Dennen on the Liberal Arts

Over at The New Atlantis website, Patrick Deneen of Georgetown University has a wonderfully provocative and thoughtful essay about the ways in which the pursuit of “science” has caused the decline of the liberal arts and the humanities in American colleges and universities. Here is just a small snippet from a piece that needs to be read in its entirety:

In response to these tectonic shifts, the humanities began to question their place within the university. Their practitioners still studied the great texts, but if the practice remained the same, the purpose was increasingly unclear. Did it make sense any longer to teach young people the challenging lessons of how to use freedom well, when increasingly the scientific world seemed to make those lessons unnecessary? Could an approach based on culture and tradition remain relevant in an age that valued, above all, innovation and progress? How could the humanities prove their worth, in the eyes of administrators and the broader world?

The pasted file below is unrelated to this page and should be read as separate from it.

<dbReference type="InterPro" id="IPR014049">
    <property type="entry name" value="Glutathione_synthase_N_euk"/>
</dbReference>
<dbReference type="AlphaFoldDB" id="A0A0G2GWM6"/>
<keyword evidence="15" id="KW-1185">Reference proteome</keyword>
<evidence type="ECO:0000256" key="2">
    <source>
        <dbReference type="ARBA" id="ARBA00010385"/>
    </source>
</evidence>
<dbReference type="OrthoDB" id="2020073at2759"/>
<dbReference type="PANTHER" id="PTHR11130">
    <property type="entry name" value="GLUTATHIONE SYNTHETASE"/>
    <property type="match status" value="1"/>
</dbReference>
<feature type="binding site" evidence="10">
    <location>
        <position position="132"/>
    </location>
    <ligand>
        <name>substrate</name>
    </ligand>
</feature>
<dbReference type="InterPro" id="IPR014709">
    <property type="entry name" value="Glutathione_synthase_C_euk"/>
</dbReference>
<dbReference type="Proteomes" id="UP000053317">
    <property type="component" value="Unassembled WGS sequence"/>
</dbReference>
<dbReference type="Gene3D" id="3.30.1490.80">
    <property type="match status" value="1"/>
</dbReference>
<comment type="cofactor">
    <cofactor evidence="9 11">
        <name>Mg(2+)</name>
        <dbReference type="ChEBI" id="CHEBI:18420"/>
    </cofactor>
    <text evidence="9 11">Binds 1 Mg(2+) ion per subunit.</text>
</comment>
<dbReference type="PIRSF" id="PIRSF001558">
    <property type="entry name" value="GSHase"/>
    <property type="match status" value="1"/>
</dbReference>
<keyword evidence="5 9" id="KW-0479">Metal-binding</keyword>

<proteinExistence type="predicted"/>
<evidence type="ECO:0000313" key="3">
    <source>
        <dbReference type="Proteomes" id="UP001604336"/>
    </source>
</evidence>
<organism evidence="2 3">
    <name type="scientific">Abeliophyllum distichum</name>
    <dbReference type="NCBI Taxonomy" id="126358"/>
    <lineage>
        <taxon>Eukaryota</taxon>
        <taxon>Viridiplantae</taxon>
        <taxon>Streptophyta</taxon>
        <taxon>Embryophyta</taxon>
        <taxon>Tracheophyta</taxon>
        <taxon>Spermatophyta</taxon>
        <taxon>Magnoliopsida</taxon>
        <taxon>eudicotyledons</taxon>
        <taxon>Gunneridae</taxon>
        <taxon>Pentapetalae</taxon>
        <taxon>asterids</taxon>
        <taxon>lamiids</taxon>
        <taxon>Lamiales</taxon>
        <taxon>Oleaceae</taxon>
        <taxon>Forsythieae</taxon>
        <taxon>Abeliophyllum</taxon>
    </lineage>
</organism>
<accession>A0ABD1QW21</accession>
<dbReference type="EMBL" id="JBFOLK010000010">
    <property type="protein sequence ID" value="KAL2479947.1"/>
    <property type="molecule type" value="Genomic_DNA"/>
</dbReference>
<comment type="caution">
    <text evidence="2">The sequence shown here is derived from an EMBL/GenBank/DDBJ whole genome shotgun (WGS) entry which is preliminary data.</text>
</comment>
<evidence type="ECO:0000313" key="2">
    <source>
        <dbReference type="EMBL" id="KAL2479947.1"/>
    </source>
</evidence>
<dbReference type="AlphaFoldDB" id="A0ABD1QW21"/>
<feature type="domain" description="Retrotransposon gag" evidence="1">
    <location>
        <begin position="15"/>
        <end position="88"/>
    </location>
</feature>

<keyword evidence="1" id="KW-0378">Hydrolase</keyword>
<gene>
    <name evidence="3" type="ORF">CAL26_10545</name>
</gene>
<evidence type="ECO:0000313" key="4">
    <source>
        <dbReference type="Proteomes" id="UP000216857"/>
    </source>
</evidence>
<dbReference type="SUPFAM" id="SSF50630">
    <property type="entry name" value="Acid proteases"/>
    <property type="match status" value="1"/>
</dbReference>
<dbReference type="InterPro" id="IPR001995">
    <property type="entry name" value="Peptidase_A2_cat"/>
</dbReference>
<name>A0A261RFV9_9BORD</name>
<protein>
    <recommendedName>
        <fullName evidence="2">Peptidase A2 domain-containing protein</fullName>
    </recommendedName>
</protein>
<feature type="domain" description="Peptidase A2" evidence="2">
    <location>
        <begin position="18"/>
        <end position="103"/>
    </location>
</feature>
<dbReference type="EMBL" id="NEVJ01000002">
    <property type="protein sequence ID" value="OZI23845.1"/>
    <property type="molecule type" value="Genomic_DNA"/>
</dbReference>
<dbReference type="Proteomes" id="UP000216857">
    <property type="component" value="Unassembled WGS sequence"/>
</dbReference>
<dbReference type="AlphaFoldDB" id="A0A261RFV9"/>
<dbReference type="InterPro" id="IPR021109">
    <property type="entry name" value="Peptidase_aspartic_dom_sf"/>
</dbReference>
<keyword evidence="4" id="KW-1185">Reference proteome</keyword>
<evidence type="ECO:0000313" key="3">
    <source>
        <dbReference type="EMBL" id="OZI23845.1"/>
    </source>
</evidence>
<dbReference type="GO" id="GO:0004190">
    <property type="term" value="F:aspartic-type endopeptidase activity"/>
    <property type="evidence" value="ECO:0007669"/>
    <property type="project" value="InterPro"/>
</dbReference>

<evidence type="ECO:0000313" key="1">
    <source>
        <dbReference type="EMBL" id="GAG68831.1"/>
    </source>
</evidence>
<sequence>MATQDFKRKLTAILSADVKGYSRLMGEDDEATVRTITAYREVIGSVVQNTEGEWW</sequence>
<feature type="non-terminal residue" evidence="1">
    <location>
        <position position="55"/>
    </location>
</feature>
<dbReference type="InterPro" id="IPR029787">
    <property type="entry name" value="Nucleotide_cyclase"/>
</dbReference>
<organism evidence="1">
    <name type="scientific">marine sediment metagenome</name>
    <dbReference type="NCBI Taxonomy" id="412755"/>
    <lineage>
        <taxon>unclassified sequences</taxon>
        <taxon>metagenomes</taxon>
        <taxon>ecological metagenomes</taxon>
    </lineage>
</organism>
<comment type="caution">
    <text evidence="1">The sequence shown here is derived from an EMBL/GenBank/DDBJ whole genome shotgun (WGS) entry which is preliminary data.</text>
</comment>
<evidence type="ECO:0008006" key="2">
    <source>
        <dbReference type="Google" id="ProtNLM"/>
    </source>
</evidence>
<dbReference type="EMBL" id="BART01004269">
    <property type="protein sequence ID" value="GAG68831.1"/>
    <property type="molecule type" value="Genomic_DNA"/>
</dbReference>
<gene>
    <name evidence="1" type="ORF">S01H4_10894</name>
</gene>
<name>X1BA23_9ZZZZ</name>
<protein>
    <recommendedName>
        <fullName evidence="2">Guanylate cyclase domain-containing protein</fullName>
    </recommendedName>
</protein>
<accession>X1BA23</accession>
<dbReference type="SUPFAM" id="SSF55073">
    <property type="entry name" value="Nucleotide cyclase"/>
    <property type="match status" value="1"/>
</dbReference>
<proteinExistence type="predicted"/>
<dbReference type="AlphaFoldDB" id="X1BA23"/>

These doubts within the humanities became the fertile seedbed for self-destructive tendencies. Informed by Heideggerian theories that placed primacy on the liberation of the will, first poststructuralism and then postmodernism took root. These and other approaches, while apparently hostile to the rationalist claims of the sciences, were embraced out of the need to conform to the academic demands being set by the natural sciences, especially for “progressive” knowledge. Faculty could demonstrate their progressiveness by showing the backwardness of the texts; they could “create knowledge” by showing their own superiority to the authors they studied; they could display their anti-traditionalism by attacking the very books that were the basis of their discipline. Philosophies that preached “the hermeneutics of mistrust,” that exulted in exposing the way texts were deeply informed by inegalitarian prejudices, and that even questioned the idea that texts contained a “teaching” at all, offered the humanities the possibility of proving themselves relevant in the terms set by the modern scientific approach. By adopting a jargon only comprehensible to a few “experts,” they could emulate the scientific priesthood — betraying the original mandate of the humanities to guide students through the cultural inheritance and teachings of the classic books. Professors in the humanities showed their worth by destroying the thing they studied.